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BLOGGING  January 2005

BLOGGING January 2005

Subject:

Online Video: The Next Step in Blogging

From:

Steve Cavrak <[log in to unmask]>

Reply-To:

UVM Blogging <[log in to unmask]>

Date:

Sun, 2 Jan 2005 09:08:06 -0500

Content-Type:

text/plain

Parts/Attachments:

Parts/Attachments

text/plain (96 lines)

Online Video: The Sequel
Business Week Online
DECEMBER 29, 2004
http://www.businessweek.com/bwdaily/dnflash/dec2004/nf20041229_6207_db016.htm

NEWS ANALYSIS


Video blogs are proliferating, thanks to improved distribution
technology, and mainstream companies are taking notice

Ryan Hodson [1] opens her videos with a close-up of herself. Wearing no
makeup and speaking in a deadpan, she narrates two- to five-minute films
that creep in and out of the absurd. In one she tours her house, filming
the trash flung in the corner of the bedroom her roommate seldom leaves.

Hodson, an editor at WGBH, Boston's PBS station, toyed with developing a
show for mainstream TV. In the end she joined a growing throng who meld
blogs with videos. "I have bizarre ideas that might be hard to get on
TV," says Hodson, 25. "Now I'm seeing people respond to them every day."

THE NEXT WAVE.  Welcome to the latest Net phenomenon: video blogs, or
what some folks call vlogs. Thousands of ordinary (and some downright
nutty) people have begun posting a cornucopia of video fare online, from
self-indulgent art clips and earnest citizen journalism to sly political
commentary (see BW Online, 12/29/04, "Let a Million Videos Bloom
Online") [2]. Experimentation is the rule, and eccentrics outnumber
serious practitioners.

But amid the chaos, glimpses of a commercial future are starting to
emerge, including a revival of online video distribution, using vlogs to
sell ads, and corporate sites designed to reach out to customers and
suppliers. "Text doesn't get across all I want to communicate," says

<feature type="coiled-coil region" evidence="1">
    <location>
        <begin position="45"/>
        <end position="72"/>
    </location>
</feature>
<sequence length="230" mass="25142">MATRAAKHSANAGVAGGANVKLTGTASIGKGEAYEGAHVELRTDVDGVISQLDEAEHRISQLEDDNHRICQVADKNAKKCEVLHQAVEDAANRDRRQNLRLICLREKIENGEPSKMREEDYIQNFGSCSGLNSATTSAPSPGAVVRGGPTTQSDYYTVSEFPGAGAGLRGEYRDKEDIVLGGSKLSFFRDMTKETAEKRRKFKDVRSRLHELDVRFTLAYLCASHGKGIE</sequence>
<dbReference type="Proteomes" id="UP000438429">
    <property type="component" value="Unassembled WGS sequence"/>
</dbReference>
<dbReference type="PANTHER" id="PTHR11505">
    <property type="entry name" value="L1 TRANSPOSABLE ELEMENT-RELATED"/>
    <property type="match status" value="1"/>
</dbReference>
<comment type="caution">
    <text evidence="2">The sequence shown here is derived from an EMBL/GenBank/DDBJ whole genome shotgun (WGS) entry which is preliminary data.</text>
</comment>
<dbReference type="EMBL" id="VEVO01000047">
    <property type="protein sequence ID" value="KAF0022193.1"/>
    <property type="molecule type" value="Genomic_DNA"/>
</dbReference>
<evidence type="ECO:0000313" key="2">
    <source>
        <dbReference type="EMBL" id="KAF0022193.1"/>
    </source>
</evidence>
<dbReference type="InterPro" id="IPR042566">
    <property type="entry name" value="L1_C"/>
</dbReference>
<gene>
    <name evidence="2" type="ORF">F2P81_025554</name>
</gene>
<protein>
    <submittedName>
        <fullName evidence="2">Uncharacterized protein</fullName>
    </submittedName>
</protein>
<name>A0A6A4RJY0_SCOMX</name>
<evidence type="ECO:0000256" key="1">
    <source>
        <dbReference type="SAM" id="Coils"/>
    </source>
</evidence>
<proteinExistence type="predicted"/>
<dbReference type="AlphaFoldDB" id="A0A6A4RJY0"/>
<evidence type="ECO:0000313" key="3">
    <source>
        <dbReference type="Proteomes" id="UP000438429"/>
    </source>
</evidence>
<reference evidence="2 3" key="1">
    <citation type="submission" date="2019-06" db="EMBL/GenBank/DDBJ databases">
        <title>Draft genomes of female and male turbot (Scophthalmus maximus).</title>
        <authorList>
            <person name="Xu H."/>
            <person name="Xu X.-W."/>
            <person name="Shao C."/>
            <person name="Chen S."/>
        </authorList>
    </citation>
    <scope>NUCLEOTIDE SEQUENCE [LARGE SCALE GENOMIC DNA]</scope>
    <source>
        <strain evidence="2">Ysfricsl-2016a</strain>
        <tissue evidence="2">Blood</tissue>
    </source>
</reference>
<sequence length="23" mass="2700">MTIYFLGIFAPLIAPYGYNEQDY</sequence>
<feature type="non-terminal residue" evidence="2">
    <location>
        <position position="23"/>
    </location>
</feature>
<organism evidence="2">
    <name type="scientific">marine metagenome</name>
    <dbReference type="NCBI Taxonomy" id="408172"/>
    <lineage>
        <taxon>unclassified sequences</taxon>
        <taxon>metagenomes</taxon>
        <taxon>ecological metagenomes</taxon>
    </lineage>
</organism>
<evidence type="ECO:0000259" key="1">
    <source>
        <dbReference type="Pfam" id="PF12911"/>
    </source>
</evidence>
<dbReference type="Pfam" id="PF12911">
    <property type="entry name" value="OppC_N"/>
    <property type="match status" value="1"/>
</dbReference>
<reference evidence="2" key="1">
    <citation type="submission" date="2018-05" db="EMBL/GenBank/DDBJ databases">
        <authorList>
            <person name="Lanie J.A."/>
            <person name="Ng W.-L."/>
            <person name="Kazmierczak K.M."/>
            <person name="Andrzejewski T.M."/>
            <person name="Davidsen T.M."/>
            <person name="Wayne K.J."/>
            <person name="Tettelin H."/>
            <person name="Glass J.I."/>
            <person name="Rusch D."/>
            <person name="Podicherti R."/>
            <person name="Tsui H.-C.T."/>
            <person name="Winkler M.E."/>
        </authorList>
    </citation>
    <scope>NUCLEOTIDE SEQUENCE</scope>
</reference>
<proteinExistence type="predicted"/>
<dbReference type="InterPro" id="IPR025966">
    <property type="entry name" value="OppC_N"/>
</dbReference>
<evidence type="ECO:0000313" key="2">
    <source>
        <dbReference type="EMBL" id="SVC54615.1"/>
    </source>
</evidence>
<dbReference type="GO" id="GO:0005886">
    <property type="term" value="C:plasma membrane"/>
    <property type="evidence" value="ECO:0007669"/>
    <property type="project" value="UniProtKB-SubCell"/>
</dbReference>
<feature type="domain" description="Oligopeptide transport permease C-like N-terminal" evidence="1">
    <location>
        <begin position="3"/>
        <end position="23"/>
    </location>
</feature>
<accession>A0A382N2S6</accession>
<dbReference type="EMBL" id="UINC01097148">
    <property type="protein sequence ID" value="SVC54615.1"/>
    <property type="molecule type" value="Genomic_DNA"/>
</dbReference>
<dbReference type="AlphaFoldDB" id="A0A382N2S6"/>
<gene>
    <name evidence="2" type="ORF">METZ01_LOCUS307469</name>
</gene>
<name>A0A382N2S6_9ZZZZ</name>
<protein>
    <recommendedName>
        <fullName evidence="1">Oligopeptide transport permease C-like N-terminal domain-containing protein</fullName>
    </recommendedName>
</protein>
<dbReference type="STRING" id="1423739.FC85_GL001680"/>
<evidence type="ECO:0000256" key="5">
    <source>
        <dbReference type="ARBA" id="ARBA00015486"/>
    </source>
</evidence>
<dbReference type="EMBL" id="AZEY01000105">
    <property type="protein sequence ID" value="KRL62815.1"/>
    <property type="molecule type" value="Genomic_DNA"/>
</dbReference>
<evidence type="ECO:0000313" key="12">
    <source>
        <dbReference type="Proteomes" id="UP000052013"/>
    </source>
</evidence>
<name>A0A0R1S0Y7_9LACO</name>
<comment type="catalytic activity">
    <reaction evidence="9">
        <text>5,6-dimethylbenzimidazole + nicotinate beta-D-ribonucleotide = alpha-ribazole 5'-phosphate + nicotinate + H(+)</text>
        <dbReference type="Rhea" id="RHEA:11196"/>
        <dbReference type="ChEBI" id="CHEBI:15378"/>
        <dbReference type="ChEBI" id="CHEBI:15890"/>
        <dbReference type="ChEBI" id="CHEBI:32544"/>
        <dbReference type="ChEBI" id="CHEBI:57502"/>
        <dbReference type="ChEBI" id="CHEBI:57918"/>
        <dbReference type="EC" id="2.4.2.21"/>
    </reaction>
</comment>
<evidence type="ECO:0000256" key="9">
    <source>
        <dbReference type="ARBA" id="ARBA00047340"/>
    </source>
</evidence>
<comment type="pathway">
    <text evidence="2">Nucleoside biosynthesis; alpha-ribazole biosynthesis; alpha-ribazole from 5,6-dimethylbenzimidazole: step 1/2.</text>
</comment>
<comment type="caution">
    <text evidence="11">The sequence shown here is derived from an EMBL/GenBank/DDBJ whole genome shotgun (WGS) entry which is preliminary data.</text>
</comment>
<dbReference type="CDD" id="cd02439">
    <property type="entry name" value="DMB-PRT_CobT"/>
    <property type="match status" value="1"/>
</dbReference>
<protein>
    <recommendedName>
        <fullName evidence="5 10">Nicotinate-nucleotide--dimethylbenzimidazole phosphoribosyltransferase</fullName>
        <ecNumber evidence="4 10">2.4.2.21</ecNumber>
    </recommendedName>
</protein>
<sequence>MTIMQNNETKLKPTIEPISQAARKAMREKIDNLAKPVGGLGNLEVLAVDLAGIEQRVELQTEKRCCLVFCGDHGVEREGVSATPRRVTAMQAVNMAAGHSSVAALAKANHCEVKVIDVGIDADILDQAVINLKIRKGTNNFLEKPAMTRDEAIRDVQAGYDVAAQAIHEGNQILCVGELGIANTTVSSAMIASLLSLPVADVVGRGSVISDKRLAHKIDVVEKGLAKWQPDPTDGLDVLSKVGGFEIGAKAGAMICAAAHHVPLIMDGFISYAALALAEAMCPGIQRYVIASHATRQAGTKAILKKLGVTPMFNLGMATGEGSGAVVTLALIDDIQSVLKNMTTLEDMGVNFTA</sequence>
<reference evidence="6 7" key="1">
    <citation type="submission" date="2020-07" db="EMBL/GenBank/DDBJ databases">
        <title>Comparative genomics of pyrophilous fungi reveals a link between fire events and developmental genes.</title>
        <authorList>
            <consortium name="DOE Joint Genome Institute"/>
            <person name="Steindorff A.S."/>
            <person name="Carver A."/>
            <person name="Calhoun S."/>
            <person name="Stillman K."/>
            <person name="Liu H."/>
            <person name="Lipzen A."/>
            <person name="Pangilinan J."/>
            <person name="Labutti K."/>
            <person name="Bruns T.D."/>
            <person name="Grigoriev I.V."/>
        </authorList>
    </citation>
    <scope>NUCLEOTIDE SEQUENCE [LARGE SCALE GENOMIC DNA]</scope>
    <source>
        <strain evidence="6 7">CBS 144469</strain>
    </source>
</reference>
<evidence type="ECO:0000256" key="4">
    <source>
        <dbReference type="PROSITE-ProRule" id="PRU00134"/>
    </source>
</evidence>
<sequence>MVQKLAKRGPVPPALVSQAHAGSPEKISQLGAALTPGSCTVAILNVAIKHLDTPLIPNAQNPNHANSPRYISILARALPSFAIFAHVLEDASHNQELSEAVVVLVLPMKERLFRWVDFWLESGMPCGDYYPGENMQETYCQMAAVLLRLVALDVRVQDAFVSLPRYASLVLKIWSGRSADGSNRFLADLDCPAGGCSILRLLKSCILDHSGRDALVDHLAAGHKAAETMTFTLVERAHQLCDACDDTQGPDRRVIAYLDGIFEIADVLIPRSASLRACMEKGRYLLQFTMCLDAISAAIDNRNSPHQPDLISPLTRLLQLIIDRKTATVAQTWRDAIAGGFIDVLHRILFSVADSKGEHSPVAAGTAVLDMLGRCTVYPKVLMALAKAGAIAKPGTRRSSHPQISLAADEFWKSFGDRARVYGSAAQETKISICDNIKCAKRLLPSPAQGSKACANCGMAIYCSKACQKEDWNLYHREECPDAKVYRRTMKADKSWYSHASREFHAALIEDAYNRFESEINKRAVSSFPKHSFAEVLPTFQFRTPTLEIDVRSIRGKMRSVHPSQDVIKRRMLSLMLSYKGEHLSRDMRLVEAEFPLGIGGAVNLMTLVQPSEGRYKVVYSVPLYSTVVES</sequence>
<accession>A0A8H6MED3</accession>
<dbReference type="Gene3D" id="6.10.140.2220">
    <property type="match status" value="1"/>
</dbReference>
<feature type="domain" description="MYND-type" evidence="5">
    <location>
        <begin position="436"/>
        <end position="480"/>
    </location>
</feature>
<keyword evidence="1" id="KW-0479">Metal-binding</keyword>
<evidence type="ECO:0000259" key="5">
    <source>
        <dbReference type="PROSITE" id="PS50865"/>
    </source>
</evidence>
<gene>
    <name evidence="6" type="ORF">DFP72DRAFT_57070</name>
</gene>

Lenn Pryor, who runs Channel 9 [3] , a vlog that Microsoft set up in
April to communicate more effectively with software developers.

Online video had a brief heyday during the late '90s, when the likes of
Pop.com and Digital Entertainment Network started indie-flick sites with
the aim of developing online movie distribution. Those dreams mostly
ended with the popping of the Net bubble. But thanks to the blog craze
and the proliferation of high-speed broadband, new pioneers are
emerging. "Video on the Internet has been there for a while," says Steve
Rubel, whose blog, Micro Persuasion, talks about publishing trends.
"What vlogging is doing is making it easier to share and find."

LOG AND LOAD.  That development is due in large part to the spread of
better distribution technology. Broadband is now in more than 40% of
online U.S. households, meaning roughly 31 million people can now stream
video easily. Another boost has come from the widespread adoption of
blogging software known as really simple syndication, or RSS, which lets
people customize content. With RSS, users can choose the types of video
they want to see and have it sent automatically to their PCs. At the
same time, cheaper digital video gear and better copyright protection is
convincing more folks to put their work online.

The vlog phenomenon has stirred up a wave of creativity at grassroots
groups and companies alike. Online video sites, such as Undergroundfilm,
are adding blogging sections. Ourmedia, an online showcase for digital
content, is expected to launch early this month. It will provide free
storage and blogging room for creative types such as New York indie
musician Sam Bisbee, whose music video will be available for free. "You
see video bubbling up all over the Web," says J.D. Lasica, who runs
Ourmedia. "My thought was to gather it all in one place."

The proliferation of video is prompting commercial entities to take a
second look. On Dec. 16, Yahoo! (YHOO) launched an online search service
that uses RSS tools developed with Ourmedia and indie site AtomFilms to
collect videos from around the Web. Blogs that sell ads, such as
consumer-electronics news site Engadget, are adding video product
reviews. And Microsoft's Channel 9, which attracts 900,000 viewers a
month, dishes up interviews and demos to stay in close contact with its
key software-developer community.

THE RIGHT VIEWERS.  For some indie filmmakers who weathered the video
drought online, the Internet is finally starting to live up to its early
promise. Peter John Ross posted short films on a handful of online video
sites before they imploded in 2000. But he kept plugging away, using his
own site and other survivors to promote his videos.

"It's amazing how people will find your work," says Ross. The right kind
of people, too: Ross recently got financial backing for his first
full-length film.


By Heather Green in New York

[1] Ryan Hodson, Video Editor. http://ryanedit.com/

[2] "Let a Million Videos Bloom Online", Business Week Online, 12/29/04,
http://www.businessweek.com/bwdaily/dnflash/dec2004/nf20041229_0845_db016.htm

[3] Microsoft Channel 9 Forums, http://channel9.msdn.com/

Copyright 2000-2004, by The McGraw-Hill Companies Inc. All rights reserved.
Terms of Use   Privacy Notice

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